In addition, hormonal birth control increases a protein called sex hormone-binding globulin (SHBG). This protein binds any testosterone your body does happen to make. And the result? Decreased libido. A study in the journal of sexual medicine revealed that women who were on the pill for at least 6 months had higher levels of SHBG than women who had never taken it. 

Read: How to Lose Weight with PCOS (Simple Tips You Can Start Right Now)

Poor sleep doesn’t just make you cranky

Sleep quality massively impacts your sex drive. No surprise—because your libido is dictated by hormones, a lack of sleep can really throw those hormones off. One study found that not sleeping enough can reduce the levels of hormones needed for arousal, like testosterone (7). Hormonal imbalances can also make it more difficult to get quality sleep. This creates a cycle of sleeplessness, which then affects libido. 

A study looking at the link between women’s sleep and sexual activity found that when they slept poorly the night before, they reported less sexual desire and intimate activity the following day (8). 

And it’s not just women’s romantic desire that’s affected by poor sleep. Another study found that when men limited sleep to five hours of a night for eight consecutive nights, they had a decline in testosterone that was equivalent to aging about 10 years (9). 

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There’s definitely an emotional component

A big chunk of your interest in your partner has to do with healthy hormones, it’s true, but there’s another unspoken issue concerning the nature of desire, and that’s the emotional component. So, before you start an online search for the female version of the ‘little blue pill’, let’s take a look at some psychological blocks in your romantic life. 

For example, here are some common blocks that affect women’s romantic desire on an emotional level:

  • Imbalanced household duties/chores
  • Caregiver for children or other family members
  • Feeling emotionally unsupported
  • Postpartum troubles or depression
  • Not feeling understood by your partner
  • Depression, anxiety

Related: Does Your Anxiety Get Worse at Night? (6 Steps to Better Manage)

A study published in the Journal of Sex & Marital Therapy found some eye-opening differences in sexual motivations between women with low libido, and those with self-reported average desire (10).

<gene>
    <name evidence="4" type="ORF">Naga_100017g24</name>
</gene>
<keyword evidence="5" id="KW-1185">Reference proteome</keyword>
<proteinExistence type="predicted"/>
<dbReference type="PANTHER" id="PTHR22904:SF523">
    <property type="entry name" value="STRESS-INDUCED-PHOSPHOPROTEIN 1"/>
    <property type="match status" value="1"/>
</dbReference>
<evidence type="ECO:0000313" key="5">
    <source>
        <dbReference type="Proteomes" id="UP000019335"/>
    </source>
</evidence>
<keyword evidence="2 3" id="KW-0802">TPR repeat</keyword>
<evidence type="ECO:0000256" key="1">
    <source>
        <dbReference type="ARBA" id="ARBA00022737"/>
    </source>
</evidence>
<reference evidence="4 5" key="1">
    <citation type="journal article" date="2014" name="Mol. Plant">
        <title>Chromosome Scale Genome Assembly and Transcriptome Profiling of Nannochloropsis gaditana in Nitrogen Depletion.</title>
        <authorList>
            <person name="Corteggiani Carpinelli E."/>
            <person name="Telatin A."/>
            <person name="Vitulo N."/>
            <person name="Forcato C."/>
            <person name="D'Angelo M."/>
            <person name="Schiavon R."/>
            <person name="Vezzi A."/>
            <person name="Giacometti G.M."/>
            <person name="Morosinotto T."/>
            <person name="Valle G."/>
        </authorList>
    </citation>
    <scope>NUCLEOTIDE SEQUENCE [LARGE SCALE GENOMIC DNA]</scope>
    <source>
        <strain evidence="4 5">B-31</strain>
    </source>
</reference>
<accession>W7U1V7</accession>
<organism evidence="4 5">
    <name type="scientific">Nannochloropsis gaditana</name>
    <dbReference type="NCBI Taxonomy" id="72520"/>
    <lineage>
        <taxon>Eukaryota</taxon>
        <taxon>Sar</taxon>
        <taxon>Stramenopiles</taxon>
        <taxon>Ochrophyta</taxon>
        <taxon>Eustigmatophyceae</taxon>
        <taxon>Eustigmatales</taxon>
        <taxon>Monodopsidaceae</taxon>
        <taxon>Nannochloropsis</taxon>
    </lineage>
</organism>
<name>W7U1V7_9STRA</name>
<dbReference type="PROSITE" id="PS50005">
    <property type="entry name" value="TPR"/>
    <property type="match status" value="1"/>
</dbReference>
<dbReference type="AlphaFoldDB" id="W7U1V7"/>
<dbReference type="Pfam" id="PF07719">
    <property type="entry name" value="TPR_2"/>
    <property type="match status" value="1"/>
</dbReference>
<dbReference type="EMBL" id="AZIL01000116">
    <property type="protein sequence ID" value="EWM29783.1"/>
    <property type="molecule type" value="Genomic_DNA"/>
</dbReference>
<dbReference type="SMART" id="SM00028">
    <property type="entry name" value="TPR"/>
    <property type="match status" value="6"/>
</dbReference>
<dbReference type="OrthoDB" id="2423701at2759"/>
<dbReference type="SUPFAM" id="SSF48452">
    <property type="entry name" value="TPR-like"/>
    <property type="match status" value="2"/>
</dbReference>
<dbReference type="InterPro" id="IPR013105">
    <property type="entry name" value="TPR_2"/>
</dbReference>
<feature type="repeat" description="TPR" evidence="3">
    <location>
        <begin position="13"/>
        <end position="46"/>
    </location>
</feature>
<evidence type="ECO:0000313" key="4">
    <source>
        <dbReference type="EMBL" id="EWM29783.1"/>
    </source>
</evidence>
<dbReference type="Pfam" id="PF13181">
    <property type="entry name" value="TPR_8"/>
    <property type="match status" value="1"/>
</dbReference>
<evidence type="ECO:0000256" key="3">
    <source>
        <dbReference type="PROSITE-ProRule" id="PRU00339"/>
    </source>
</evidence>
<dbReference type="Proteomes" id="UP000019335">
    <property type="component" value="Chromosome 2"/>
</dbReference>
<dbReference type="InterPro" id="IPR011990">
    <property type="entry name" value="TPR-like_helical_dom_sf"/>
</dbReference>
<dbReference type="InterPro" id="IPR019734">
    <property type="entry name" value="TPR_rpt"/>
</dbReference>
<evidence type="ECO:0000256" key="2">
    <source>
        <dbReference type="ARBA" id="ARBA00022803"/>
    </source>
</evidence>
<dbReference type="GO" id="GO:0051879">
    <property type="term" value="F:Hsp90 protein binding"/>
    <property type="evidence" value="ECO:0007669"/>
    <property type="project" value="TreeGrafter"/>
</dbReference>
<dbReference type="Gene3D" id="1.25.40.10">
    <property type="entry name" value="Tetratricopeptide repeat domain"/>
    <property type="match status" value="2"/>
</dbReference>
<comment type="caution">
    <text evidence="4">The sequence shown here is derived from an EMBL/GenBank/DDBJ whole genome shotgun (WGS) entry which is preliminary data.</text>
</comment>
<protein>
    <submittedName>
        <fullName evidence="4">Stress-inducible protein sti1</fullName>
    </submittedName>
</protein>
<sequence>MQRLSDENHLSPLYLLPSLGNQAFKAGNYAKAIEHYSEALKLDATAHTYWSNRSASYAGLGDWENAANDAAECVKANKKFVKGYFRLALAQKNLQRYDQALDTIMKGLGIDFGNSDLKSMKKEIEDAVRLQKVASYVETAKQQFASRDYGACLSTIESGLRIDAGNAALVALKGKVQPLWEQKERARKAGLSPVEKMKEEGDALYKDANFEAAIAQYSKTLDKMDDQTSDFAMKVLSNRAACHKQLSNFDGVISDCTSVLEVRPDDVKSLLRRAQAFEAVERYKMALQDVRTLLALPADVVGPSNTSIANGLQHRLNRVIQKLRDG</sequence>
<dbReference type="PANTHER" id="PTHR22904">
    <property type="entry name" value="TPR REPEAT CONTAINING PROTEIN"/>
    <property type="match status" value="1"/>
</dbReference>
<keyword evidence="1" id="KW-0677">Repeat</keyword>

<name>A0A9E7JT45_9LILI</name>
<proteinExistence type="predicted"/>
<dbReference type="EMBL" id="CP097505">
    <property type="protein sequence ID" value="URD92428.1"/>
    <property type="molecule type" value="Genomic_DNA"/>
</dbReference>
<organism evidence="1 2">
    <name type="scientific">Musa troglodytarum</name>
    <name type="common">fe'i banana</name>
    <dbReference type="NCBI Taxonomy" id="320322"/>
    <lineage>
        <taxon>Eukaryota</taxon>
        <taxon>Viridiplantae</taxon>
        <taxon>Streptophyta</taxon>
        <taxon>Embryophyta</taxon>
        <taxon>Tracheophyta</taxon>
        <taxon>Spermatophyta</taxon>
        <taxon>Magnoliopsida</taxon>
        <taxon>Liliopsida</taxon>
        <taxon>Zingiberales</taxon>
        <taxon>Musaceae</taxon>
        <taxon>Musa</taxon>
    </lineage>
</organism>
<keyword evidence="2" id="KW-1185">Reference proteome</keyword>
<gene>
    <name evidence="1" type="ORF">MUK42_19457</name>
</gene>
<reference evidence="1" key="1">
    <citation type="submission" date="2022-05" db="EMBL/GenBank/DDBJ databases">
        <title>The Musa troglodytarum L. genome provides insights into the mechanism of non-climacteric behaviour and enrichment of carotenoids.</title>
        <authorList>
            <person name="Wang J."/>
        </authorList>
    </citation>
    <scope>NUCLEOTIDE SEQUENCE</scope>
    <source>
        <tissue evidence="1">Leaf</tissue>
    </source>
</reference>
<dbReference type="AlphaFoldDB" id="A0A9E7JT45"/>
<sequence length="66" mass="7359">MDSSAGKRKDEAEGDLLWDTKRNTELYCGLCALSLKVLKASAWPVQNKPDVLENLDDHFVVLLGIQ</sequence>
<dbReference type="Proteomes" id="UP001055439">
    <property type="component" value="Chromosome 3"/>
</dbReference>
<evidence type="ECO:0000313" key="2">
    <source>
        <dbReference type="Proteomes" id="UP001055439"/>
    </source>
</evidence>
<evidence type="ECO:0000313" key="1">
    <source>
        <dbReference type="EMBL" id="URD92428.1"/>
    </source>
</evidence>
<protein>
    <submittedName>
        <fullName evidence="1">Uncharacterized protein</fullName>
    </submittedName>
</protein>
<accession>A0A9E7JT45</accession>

In this study, researchers shared findings that women who have a low libido commonly report engaging in intimate activities to avoid feeling guilty for not engaging in those activities, or to just ‘get it over with’. These women also said that wanting to avoid these negative feelings restricted their romantic interest in their partner. 

But on the flip side, women who saw sex as a positive experience to feel desired or loved and accepted by a partner, reported this as a boost to their interest and arousal. Sounds simple when you put it that way.

To break that down further: if you’re focused on avoiding the negative aspects surrounding sex (or just trying to get it over with), it’s harder to focus on any of the loving, positive feelings.  And if you’re not enjoying those romantic activities with your partner, of course you’re not going to have any interest.

Some medications can reduce your romantic interest

Maca may help boost sexual desire for people taking SSRI antidepressants, which are often have reduced sex drive as a side effect. These types of medications vastly improve quality of life (and in many cases save lives), but there can also be some undesired side effects, including a reduced libido.

Among women of reproductive age taking SSRI antidepressants, 3 grams of maca a day was found to “significantly” improve libido (11).

What labs you should consider

Since a dip in sex drive can often mean an underlying hormonal imbalance, finding out where your hormone levels actually are is helpful. I recommend that most women should test their hormones about once per year, or if you feel something is “off”. Here are a few tests you should consider.


DHEA helps make other hormones like estrogen, testosterone and progesterone, but levels naturally begin to decline in your 30s. Other factors, including stress, can also lower this hormone.